Organic Farming Replacing Chemical Based Farming in India

The Green Revolution can easily be called as one of the milestones in the agricultural history of India. Spacing out from 1930s till the late 1960s, this technology used tools like artificial fertilisers, pesticides, and high yield crop varieties to increase the production of crops that helped feed a gigantic nation that was slowly moving towards starvation.

But merely half a century later, the country is backing off from the developmentally superior methods and tiptoeing back towards traditional farming.

Reeling from the effects of the Green Revolution, India has realised that while high agricultural yields through commercial farming methods might be a boon for a short span of time, it is definitely not a sustainable method of farming. Hence, each day more and more of our farmers are returning back to their basics of organic farming.

One should not mistake organic farming as simply one with the absence of synthetic fertilisers or pesticides. It is so much more than that. Organic farming replaces man-made chemicals with naturally found ones, but the onus of it is the focus on a wholesome, effective, and sustainable method of farming which is not overtly taxing on the people or the land.

The first shock of commercial farming hit India about 50 years after the Green Revolution. But the issues that came come made it amply clear that the problems had been simmering under the surface for quite some time now. Punjab, the state which flourished the most under the commercial farming methods; is also the state to report the highest number of cancer patients.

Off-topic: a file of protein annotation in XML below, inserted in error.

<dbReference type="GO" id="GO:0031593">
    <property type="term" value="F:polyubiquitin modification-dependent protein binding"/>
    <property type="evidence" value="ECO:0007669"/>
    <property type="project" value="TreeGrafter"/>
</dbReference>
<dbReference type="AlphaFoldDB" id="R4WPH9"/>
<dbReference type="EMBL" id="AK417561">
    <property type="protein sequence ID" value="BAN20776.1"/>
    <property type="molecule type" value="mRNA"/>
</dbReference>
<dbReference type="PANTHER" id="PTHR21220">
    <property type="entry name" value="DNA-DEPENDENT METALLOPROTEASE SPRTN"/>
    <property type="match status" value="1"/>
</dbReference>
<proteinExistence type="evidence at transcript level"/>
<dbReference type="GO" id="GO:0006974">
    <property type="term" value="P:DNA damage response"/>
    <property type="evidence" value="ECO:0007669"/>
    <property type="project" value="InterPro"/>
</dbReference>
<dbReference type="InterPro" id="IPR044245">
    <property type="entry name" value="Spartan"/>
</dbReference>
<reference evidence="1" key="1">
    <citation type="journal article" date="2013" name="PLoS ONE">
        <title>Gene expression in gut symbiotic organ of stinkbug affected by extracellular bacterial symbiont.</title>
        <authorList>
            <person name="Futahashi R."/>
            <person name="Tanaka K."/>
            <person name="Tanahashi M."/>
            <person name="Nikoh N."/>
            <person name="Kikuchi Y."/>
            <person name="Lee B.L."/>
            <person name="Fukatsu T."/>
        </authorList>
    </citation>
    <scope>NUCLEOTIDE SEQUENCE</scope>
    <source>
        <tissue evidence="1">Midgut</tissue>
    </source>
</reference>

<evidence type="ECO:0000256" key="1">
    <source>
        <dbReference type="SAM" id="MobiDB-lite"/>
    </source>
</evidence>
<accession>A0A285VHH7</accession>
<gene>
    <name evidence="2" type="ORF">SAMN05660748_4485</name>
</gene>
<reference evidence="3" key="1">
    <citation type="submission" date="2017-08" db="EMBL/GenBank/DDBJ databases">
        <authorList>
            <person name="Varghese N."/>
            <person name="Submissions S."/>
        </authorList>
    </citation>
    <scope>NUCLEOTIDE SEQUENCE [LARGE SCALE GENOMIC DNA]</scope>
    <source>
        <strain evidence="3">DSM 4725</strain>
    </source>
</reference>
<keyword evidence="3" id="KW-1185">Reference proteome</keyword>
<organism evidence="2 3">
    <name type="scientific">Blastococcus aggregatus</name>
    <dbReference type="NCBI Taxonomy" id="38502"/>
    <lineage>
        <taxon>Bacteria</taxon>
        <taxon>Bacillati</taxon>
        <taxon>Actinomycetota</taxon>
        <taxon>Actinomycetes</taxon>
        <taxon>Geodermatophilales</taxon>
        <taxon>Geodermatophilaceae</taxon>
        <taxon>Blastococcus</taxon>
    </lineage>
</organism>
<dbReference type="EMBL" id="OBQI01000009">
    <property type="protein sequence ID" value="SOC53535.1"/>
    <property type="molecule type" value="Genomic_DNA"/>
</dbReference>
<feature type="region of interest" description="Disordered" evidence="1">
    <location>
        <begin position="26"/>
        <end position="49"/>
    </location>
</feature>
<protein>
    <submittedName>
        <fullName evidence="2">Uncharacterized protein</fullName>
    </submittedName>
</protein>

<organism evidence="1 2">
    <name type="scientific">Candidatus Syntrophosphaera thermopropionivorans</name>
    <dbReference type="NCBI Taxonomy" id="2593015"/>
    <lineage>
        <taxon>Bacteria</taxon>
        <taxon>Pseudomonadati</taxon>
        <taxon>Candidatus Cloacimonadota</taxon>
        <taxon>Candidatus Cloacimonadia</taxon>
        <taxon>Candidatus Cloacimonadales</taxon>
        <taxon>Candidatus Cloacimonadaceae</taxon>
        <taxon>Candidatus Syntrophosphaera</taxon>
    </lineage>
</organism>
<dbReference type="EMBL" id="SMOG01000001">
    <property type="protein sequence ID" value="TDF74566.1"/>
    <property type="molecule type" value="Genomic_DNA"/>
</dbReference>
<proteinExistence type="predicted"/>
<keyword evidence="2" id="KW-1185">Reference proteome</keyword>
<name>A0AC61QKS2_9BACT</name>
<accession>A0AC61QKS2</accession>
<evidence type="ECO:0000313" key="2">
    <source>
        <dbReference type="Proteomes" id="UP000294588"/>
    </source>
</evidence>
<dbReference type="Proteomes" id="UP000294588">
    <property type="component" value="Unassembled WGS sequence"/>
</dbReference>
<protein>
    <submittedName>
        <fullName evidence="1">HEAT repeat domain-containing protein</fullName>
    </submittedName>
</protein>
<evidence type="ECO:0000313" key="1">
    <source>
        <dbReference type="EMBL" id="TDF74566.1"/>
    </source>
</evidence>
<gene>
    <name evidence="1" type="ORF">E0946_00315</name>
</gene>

Apart from several health issues like premature aging, weakened bone structure, skeletal issues etc, there is also a severe threat to the health of the coming generations. And none of this happened overnight.

Commercial farming systematically ensured that it dug its claws deep into the throats of organic farming and the general health of the people. For starters, the high yield seeds consumed a lot of water – much more than was available through natural sources like rainfall. To supplement the need, borewells were dug and drilling continued within the farms to ensure constant water supply.

The other issue was the use of synthetic fertilisers like urea and phosphate. While these measures did make sure that farmers saw a 10% increase in the gross incomes within the first year itself making Punjab an economic powerhouse; it also made clear that the constant drilling and the contamination of the soil with the huge amount of chemicals threatened the water supply and adversely affected the health of thousands of people.

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With research beginning to link the two, thankfully more and more farmers are trying to come out of the vicious cycle of chemical based farming. The initial years may be difficult is what most experts say. Farmers do not receive government subsidies, and there is no definitive shift; but the winds of change have started blowing strong.

Farmers are realising that if they stick to organic farming, the results will be fruitful, and more importantly long lasting. The water balance is slowly being restored and with money being saved from what was earlier being spent of chemical fertilisers, Punjab now has claim to over 1500 hectares of organic land. The government is also encouraging natural farming and we can only hope that the sweet fruits of this labour will be reaped in time.

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